Monica works as the Regional Director of the Vocational Education and Training Authority (VETA) in Iringa, Tanzania, where she helps ensure accessibility, sustainable education, and provision of vocational training for all youth.
“Disability in Tanzania is both a cause and a consequence of poverty in that a person with a disability is not only economically disempowered, but also socially, culturally, and politically disempowered and excluded,” explains Monica, when asked about her passion for inclusive education. “Children with disabilities have great potential, and if they are identified and fully utilized they are capable of contributing to community development in unique ways and earning a living for themselves.”
In her role as Regional Director, Monica organizes and coordinates implementation of VET policies developed by the Tanzanian government. She also designs and supervises programs and projects for people with diverse backgrounds, especially focusing on youth with disabilities, in order to ensure that they have equal opportunities for vocational training.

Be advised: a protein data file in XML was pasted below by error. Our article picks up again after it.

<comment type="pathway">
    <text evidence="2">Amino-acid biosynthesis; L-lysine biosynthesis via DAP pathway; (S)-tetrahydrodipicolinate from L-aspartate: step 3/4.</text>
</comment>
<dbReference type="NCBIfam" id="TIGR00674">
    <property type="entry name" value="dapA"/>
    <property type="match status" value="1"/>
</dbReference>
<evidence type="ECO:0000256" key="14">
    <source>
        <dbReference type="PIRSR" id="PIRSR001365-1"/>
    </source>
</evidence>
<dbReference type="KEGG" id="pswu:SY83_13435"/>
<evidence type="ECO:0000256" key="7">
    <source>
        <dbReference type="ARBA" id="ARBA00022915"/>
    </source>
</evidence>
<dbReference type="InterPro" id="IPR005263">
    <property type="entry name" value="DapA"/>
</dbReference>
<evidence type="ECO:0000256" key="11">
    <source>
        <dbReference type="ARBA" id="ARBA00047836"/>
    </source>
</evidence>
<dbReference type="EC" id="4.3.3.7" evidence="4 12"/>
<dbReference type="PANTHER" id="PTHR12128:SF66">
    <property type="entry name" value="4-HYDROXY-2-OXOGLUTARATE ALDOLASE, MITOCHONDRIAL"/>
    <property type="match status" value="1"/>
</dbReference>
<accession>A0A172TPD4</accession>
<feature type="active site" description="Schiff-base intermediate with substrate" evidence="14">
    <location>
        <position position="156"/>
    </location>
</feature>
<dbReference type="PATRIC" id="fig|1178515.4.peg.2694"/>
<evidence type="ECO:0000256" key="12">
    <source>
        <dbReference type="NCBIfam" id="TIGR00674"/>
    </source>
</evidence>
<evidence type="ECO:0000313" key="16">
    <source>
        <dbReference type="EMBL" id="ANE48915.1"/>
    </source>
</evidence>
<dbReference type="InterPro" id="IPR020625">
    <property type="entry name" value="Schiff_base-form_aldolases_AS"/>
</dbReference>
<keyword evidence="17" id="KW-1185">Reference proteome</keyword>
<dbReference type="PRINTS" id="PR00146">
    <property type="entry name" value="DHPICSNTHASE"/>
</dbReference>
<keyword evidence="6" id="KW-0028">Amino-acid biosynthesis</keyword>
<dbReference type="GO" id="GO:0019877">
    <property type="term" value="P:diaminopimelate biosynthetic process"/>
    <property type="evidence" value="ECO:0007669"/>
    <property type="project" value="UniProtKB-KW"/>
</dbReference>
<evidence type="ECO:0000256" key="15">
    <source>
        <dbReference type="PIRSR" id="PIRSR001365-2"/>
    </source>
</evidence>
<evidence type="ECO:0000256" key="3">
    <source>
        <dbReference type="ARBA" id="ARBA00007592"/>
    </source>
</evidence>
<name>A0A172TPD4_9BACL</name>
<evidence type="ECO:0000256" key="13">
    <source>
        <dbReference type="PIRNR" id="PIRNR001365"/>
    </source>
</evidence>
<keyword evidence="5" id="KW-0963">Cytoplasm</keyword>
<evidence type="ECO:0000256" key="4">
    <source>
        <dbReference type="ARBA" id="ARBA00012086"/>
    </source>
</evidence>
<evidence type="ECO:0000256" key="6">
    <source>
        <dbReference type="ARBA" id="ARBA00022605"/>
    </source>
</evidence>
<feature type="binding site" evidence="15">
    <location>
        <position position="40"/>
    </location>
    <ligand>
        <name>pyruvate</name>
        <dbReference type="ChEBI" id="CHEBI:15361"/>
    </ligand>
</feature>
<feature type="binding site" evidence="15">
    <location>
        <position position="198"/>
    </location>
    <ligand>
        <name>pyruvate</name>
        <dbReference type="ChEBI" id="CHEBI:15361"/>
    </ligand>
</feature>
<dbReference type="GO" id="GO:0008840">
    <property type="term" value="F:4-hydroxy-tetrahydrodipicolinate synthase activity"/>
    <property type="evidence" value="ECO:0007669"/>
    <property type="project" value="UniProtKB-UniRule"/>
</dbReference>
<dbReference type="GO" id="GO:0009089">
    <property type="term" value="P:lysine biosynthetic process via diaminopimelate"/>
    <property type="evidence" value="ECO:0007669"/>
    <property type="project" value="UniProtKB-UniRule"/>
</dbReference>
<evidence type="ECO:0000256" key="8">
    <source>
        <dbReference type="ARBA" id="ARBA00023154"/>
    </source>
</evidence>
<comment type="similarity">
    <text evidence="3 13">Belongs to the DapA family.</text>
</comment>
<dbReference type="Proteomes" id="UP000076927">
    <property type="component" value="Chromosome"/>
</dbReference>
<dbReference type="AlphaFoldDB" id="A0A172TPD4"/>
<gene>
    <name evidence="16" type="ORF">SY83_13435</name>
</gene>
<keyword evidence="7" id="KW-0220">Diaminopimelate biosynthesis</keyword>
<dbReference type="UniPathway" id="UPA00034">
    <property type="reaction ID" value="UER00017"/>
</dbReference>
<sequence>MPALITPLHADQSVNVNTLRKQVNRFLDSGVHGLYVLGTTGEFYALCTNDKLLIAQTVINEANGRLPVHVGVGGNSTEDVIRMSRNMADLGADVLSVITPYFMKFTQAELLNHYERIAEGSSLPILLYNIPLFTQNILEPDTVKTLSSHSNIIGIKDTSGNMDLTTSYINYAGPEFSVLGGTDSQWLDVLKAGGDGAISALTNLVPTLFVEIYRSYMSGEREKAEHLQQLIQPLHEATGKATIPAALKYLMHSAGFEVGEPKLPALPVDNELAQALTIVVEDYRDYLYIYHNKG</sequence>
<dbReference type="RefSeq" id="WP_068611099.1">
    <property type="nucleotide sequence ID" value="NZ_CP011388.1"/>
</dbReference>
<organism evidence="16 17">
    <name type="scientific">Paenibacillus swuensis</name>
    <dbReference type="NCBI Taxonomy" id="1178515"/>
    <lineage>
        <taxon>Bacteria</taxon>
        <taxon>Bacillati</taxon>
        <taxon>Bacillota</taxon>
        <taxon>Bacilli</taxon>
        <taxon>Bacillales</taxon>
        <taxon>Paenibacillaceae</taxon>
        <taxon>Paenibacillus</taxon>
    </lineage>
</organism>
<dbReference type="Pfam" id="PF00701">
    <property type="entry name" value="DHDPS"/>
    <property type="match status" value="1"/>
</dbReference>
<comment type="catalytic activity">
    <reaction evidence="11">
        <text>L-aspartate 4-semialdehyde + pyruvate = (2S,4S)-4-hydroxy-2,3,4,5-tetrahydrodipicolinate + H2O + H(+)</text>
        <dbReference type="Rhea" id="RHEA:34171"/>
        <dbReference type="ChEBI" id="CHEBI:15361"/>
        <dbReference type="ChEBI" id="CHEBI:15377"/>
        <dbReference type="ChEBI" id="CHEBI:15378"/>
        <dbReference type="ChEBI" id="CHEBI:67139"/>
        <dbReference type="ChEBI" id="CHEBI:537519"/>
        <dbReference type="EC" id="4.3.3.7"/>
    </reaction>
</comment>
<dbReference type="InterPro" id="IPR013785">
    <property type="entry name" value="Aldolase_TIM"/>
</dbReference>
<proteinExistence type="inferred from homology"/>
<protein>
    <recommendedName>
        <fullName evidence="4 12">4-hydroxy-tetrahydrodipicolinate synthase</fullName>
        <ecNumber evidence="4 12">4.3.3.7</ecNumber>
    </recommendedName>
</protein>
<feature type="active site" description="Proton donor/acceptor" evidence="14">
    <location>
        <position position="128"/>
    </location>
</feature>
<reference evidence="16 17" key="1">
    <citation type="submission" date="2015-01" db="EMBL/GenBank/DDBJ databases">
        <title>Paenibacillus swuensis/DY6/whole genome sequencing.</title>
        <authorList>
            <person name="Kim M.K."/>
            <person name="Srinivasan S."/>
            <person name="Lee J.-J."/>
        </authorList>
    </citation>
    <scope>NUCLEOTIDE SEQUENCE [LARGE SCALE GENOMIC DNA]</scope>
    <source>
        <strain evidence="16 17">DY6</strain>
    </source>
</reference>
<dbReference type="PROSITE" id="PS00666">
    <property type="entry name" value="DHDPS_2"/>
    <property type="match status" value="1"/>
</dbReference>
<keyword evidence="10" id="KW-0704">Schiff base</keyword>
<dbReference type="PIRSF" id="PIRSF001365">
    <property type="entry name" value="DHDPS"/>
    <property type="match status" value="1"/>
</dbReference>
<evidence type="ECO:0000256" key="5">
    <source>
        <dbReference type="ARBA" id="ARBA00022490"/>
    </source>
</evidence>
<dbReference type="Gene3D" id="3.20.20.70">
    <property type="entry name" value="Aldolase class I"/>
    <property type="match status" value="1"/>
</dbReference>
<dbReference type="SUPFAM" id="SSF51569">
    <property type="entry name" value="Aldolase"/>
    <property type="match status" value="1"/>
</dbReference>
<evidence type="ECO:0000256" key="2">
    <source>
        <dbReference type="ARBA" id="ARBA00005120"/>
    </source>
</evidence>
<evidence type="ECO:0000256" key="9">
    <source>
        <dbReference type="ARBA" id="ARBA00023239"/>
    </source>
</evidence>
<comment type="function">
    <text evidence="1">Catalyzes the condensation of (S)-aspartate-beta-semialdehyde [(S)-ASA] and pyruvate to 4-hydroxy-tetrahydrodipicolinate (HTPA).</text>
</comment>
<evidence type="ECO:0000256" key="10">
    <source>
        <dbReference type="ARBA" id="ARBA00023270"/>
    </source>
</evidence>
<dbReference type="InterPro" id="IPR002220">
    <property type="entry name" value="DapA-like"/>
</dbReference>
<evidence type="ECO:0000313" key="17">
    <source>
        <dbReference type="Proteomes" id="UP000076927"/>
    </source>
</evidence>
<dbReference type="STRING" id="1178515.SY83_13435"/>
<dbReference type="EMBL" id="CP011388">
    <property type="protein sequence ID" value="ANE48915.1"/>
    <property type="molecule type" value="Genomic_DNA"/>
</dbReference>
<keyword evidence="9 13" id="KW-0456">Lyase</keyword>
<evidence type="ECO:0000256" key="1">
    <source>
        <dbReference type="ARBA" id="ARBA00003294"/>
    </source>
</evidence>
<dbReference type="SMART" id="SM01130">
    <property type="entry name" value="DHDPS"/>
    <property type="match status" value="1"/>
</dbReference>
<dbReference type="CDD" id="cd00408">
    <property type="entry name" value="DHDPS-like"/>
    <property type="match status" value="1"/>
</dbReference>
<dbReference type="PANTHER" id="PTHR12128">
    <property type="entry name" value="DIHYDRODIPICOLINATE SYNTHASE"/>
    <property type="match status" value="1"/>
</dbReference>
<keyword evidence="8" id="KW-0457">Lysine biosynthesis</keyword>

Monica has dedicated her career to educational activities and projects that promote inclusion and access to vocational support services for people with disabilities. The goal of these initiatives is to equip people with knowledge, skills, and competencies that will provide them with stronger self-identity, improved social status, and a better chance to obtain productive and profitable employment.
As an ADA International Fellow, Monica was interested in facilitating accessibility and enrollment of youth with disabilities in schools and vocational training centers in Tanzania’s Iringa region. She has worked to raise public awareness of disability issues and promote inclusive education while designing best practices that can be replicated at the local level and will engage students, parents, and teachers.
Monica pursued her Fellowship at the University of Massachusetts Boston (UMB) School for Global Inclusion and Social Development (SGISD) under the supervision of Dr. Sheila Fesko.
To read Monica’s project progress report click here.